It is partially self-pollinating, and will produce heavier crops when planted near another late-blooming variety.

The tree produces medium to large freestone fruits that are juicy and firm. As its name suggests, inside of its golden orange skin, the fruit contains white flesh that is syrupy sweet.

A close up of the fruit of the 'Canadian White Blenheim' variety of Prunus armeniaca, pictured on the branch on a dark soft focus background.

‘Canadian White Blenheim’

Apricots from this cultivar are great for baking, eating fresh, canning, and drying.

‘Canadian White Blenheim’ bare root trees are available at Burpee.

2. Chinese

Considered semi-dwarf, the ‘Chinese’ apricot is a self-pollinating variety hardy in Zones 4-7 and has a 700-hour chill requirement. Also known as ‘Mormon’ apricot, it’s a late bloomer that produces heavy, midsummer harvests.

A wire basket full of fresh apricots with a few to each of it, set on a dark wooden surface.

Fruits are small to medium and orange-skinned with a red blush. ‘Chinese’ apricot’s smooth, firm, juicy, orange flesh is generally freestone and has a sweet, mild taste.

A close up of the fruit of the 'Chinese' variety of Prunus armeniaca, bright yellow fruit contrasts with the green foliage in filtered sunshine.


‘Chinese’ apricots are good for baking, fresh eating, canning, and drying. And as a bonus, these fruits develop sweet, edible pits that you can eat like almonds.

You’ll find 4-5 foot potted ‘Chinese’ apricot trees available for purchase at Nature Hills Nursery.

3. Goldcot

Bred for Michigan’s cold winters, the ‘Goldcot’ cultivar is perfect for Zones 4-8 and has a high chill requirement of 800 chill hours. Another late bloomer and heavy producer, this self-pollinator’s fruits will ripen in midsummer.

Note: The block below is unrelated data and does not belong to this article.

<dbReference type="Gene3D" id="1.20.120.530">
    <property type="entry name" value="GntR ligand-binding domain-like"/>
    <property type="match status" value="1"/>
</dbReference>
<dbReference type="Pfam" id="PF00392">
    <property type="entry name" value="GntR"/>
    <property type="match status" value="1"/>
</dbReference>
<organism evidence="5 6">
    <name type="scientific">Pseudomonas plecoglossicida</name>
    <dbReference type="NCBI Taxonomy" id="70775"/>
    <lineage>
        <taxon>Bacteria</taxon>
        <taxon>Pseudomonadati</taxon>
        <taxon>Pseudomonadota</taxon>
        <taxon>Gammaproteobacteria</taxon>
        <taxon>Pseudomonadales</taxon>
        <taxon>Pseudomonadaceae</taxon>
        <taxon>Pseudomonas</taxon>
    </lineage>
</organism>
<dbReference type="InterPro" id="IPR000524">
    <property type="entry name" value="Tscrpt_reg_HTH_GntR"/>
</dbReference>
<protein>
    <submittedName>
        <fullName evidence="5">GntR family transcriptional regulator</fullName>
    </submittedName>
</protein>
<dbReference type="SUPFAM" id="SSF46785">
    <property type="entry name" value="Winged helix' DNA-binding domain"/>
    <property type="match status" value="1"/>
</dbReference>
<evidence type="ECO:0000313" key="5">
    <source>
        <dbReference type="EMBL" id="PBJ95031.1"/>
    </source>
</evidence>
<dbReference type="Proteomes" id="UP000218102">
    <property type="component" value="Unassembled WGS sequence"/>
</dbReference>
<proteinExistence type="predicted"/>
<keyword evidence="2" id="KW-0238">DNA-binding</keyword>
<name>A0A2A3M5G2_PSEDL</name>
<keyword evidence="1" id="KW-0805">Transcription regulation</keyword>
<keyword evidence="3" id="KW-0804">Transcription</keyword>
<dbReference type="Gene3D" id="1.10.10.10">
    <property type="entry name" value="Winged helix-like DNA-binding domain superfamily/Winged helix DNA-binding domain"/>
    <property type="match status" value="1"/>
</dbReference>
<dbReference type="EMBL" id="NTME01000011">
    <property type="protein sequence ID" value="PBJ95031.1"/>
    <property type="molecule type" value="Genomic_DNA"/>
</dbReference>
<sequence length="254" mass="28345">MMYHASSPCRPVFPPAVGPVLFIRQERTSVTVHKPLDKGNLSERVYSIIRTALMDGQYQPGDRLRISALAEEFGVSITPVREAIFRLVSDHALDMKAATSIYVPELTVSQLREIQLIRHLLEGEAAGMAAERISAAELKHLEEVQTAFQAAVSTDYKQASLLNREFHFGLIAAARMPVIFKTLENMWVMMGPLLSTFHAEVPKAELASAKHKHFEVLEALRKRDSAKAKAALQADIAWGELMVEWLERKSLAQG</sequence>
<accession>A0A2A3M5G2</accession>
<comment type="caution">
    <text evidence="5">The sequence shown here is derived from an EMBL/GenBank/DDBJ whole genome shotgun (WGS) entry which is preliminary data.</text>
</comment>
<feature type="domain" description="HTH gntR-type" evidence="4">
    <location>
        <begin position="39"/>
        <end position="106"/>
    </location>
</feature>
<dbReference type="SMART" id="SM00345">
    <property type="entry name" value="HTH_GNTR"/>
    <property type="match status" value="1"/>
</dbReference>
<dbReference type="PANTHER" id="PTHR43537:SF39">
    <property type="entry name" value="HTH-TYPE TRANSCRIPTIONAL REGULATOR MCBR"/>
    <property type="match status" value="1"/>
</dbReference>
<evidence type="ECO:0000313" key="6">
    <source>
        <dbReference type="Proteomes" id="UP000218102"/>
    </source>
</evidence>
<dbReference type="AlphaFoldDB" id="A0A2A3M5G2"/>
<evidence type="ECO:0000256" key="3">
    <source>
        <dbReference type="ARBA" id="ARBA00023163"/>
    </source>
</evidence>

Two hands holding a bunch of ripe apricots on the branch, surrounded by green foliage in light sunshine.

‘Goldcot’ fruits are medium to large, and round shaped. They have golden yellow skin with red speckles and firm, juicy, orange flesh.

A close up of the bright orange fruit of the Prunus armeniaca tree, of the 'Goldcot' variety, in bright sunshine.


The freestone fruits have a deep, tangy-sweet flavor, making them great for canning, drying, baking, or enjoying fresh.

This dwarf ‘Goldcot’ tree is perfect for smaller spaces, reaching only 8 feet tall at maturity, and is available as a bare root tree from Home Depot.

4. Moorpark

‘Moorpark,’ sometimes known as ‘Moor Park’ was apparently one of Thomas Jefferson’s favorites. Named after the Moor Park estate in England, this heirloom cultivar is self-pollinating and requires 600-700 chill hours.

A close up of the 'Moorpark' variety of apricot tree, with three orange fruits with dark red speckles on the branch surrounded by foliage on a soft focus background.


‘Moorpark’ will produce large, golden-yellow freestone fruits with deep yellow to orange flesh.

Sweet and juicy, they are ideal for eating fresh, and for use in baking, cooking, and drying.

You can find 2 year old dwarf ‘Moorpark’ apricot trees available at Home Depot.

5. Puget Gold

Originating from the Pacific Northwest, ‘Puget Gold’ is a cultivar that will thrive in Zones 4-9, requiring 600 chill hours. This self-pollinating variety blooms late and will produce a prolific harvest in very late summer.